US clean hydrogen producers are unlikely to meet President Biden’s ambitious target of cutting costs of by 80% to $1/kg without subsidy by 2031 — unless they build in additional research and development into their existing work programmes, new analysis from the US Department of Energy (DOE) has found.
Based on current market trends, producers might be able to achieve levelised clean hydrogen costs of $1.5-2/kg by 2035, the DOE said in its latest forecast for hydrogen market, Pathways to Commercial Liftoff: Clean Hydrogen.
Clean hydrogen is defined by the DOE as either electrolytic hydrogen made with electricity or H2 made from fossil gas with carbon capture and storage (CCS).
The reductions would still be significant compared to today’s costs of $3-6/kg — a cut of around 50-60% — and would come about as a result of expected cost declines in renewable electricity and electrolysers, as well as the expected ramp up of reliable hydrogen storage and distribution infrastructure.
The DOE expects the capital costs of (uninstalled) alkaline electrolysers to plummet by 70% to $230-400/kW by 2030, while proton exchange membrane (PEM) electrolysers fall by 60% to $380-450/kW.
Cost reductions are also set to be achieved by research and innovation advances — supported by the DOE’s $750m hydrogen research and development fund, which aims to overcome technical barriers to cost reduction that cannot be achieved by scale alone.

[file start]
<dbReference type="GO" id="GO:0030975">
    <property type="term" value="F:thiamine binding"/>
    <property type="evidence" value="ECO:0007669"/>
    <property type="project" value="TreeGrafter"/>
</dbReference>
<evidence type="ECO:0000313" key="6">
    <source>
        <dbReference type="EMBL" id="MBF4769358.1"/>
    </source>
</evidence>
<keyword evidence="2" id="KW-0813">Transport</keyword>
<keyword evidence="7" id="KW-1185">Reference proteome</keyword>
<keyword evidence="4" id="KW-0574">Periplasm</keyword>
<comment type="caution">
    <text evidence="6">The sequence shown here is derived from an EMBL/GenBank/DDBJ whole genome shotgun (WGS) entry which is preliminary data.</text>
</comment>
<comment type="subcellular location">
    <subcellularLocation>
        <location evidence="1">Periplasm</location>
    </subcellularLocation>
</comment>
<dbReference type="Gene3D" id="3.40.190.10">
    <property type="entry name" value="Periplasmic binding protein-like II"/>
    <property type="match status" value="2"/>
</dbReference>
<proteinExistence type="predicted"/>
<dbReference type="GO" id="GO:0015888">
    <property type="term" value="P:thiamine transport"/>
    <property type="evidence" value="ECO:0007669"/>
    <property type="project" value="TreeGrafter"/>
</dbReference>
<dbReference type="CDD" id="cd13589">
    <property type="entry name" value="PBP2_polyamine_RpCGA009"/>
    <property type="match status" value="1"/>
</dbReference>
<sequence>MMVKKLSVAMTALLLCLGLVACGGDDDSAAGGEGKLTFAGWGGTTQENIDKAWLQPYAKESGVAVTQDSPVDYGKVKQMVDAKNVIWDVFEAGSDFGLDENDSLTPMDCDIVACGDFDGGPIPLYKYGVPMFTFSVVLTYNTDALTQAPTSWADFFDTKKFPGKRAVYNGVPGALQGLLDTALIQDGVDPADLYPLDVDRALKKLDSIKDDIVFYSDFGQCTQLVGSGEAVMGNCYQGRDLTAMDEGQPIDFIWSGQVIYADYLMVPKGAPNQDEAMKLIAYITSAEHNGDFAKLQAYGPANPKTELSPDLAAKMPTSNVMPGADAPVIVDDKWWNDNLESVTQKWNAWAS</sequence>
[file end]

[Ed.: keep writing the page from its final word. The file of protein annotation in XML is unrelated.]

But they would still skim the flagship cost target championed by the DOE, and US President Joe Biden, as part of the country’s so-called Hydrogen Shot, which aims to achieve $1/kg by 2031, a decade after the initiative was launched in 2021.
Reaching the target “would require additional [research and development] compared to what industry players are building into their current forecast”, the DOE said.
But even achieving the 50-60% cost reduction implied by $1.5/kg hydrogen is fraught with uncertainty.
In particular the DOE highlighted the need for renewable energy installations to keep pace with hydrogen production, noting that the US would require 200GW of new wind and solar capacity to meet the country’s 2030 goal of producing 10 million tonnes of hydrogen per year for domestic consumption — effectively doubling the US’s current wind and solar capacity of 226GW — as well as 25 million tonnes of carbon storage capacity to enable blue hydrogen production.
This would enable the US to achieve 90% of its target with green hydrogen, the DOE said, noting that this would also require an electricity price of $20/MWh.
If renewables capacity installations can’t keep up, the US will be forced to rely more heavily on blue hydrogen made with fossil gas and CCS, the DOE added.
The paper broadly outlined three stages of expected hydrogen market development to 2035 and beyond, with near-term expansion to 2026 prioritising the decarbonisation of the US’s current hydrogen usage, mainly in ammonia production and oil refining.
This will depend on the availability of midstream infrastructure to transport H2 to industrial projects that are not co-located with hydrogen production, as well as the availability of long-term offtake contracts to manage volume and price risk and encourage final investment decisions.
The second stage, from 2027 to 2034, forecasts a scale-up driven by research and development and which pushes down costs further. During this stage, the demand base of hydrogen widens to include some new sectors such as transport and power generation, but electrolyser projects will need to scale up significantly during these years if they are to survive without subsidies once the Inflation Reduction Act’s production tax credits end in 2035.
The final stage, from 2035 onwards, envisages a self-sustaining market that operates cost-effectively without subsidies — and will require substantial private funding.